Q&A: JOSEPH B. WOLFFE MEMORIAL LECTURER
Dan Lieberman is a professor of biological anthropology at Harvard University. He will deliver the Joseph B. Wolffe Memorial Lecture on “Human Evolution, Endurance Running and Injury” on Wednesday at 8 a.m. in the Convention Center, hall 4A.
Q: What is the one overarching point you'd like attendees to take away from your lecture?
Dan Lieberman: That an evolutionary approach to thinking about the body can yield many insights into what is normal and how people get injured or sick. Too often, we assume that the world around us is normal, but it isn't normal in many ways from an evolutionary perspective, and our bodies pay a big price for our unusual diets, lack of exercise, and many other recent shifts in the way we live. Further, as a society, we spend far too much attention on curing the symptoms of many diseases rather than addressing their causes, many of which have an evolutionary origin.
Q: How did you develop an interest in human evolution and endurance running?
DL: I have always enjoyed running and became interested in it from a scientific perspective when I was in graduate school. I was doing some experiments on pigs, running them on treadmills, and a colleague pointed out they couldn't stabilize their heads well. So, we started thinking about how we as humans stabilize our heads during running, and I realized that the genus Homo had specializations for head stabilization not present in australopiths. We continued our conversation, started doing some experiments, and eventually amassed a mountain of data.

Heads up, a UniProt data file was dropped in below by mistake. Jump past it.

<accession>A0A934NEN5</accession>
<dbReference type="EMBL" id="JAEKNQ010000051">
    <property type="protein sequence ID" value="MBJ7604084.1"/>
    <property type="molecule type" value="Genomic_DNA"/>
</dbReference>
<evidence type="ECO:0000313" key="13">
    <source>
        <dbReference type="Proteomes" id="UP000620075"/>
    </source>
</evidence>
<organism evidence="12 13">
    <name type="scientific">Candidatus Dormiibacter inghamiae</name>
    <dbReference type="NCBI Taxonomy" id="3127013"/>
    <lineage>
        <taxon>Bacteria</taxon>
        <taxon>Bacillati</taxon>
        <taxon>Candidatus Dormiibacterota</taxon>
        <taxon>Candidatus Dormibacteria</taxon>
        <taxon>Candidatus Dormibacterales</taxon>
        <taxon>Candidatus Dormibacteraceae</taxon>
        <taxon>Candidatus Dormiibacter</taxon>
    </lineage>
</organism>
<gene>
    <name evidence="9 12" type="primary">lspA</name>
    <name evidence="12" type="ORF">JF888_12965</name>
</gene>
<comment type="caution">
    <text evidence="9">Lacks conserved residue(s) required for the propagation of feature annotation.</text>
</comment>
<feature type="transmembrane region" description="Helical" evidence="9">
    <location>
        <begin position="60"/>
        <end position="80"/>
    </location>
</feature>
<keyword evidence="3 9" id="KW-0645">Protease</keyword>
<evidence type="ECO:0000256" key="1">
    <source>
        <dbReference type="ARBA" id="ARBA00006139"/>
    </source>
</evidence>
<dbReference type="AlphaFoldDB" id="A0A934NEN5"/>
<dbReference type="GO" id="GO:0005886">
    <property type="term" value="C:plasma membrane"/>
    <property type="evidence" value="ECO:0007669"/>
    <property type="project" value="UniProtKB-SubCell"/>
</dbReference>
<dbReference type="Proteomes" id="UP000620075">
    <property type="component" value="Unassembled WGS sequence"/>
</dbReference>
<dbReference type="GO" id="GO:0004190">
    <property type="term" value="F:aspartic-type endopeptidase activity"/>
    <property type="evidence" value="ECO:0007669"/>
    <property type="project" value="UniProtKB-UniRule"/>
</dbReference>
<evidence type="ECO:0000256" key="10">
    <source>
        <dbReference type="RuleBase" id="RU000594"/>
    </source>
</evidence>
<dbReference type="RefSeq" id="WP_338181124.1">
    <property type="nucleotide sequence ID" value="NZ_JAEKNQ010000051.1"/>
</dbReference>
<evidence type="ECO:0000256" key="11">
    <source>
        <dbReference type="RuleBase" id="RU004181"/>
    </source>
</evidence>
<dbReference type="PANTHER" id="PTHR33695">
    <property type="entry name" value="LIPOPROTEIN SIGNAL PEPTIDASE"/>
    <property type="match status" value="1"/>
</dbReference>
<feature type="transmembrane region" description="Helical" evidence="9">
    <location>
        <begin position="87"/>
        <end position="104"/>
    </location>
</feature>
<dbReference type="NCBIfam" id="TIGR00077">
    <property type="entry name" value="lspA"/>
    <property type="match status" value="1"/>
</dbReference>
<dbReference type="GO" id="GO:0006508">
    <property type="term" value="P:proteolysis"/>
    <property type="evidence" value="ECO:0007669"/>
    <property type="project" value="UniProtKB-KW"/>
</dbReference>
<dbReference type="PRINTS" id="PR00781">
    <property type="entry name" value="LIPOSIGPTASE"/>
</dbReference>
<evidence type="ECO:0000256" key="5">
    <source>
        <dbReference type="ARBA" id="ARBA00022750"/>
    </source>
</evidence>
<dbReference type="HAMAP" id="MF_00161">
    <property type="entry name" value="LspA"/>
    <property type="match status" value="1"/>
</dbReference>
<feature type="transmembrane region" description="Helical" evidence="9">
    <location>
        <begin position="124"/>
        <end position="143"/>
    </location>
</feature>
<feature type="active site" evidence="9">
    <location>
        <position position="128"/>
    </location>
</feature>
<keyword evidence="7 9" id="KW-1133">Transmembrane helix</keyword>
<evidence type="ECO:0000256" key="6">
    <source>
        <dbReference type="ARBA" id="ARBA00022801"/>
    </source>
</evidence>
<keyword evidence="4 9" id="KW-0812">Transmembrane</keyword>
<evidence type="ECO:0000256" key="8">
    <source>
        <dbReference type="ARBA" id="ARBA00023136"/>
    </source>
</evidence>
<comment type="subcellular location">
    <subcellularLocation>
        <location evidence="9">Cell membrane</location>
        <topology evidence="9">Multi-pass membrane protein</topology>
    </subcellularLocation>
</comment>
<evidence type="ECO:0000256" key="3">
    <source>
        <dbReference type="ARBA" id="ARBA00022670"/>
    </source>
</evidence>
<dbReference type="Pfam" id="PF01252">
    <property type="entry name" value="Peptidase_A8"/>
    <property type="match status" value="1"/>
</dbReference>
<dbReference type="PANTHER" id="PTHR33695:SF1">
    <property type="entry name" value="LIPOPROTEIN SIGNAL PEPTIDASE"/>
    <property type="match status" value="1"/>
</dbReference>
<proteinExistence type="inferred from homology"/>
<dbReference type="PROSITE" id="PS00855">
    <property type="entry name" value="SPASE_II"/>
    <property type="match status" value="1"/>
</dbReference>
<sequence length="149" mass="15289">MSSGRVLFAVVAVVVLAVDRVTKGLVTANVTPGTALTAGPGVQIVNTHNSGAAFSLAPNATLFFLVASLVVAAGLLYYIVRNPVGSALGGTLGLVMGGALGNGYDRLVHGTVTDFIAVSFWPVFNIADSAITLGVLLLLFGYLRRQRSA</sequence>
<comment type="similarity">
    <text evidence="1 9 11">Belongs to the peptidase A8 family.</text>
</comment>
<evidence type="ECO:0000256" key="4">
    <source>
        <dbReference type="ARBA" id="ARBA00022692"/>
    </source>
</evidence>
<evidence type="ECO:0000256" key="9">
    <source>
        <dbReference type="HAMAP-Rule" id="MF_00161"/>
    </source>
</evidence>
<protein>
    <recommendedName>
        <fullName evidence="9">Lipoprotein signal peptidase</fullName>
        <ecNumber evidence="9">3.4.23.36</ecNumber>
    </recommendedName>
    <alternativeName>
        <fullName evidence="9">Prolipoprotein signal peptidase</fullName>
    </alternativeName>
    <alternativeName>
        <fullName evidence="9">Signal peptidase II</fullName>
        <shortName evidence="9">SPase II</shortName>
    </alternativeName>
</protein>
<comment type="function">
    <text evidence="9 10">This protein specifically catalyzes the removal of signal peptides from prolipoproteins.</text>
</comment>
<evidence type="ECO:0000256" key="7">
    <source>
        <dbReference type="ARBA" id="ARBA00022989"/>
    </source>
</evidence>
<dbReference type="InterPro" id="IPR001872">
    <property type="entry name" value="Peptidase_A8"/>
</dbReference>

Q: How are endurance athletes today different from athletes of the past?
DL: No one really knows, but big differences are speed and distance, both of which can lead to injury when done in excess. I think the human capacity to store only about 18-20 miles worth of glycogen tells us that humans probably didn't evolve to run marathon-length distances. In addition, humans probably didn't evolve to go as fast as we push elite athletes now. The trick for most of human evolution was to run fast enough to make a quadruped gallop. Running 10-20 kilometers at six meters/second probably pushes the body very close to a safety factor that can lead to injury. Also, humans evolved to run barefoot and on complex surfaces much less hard than concrete and asphalt.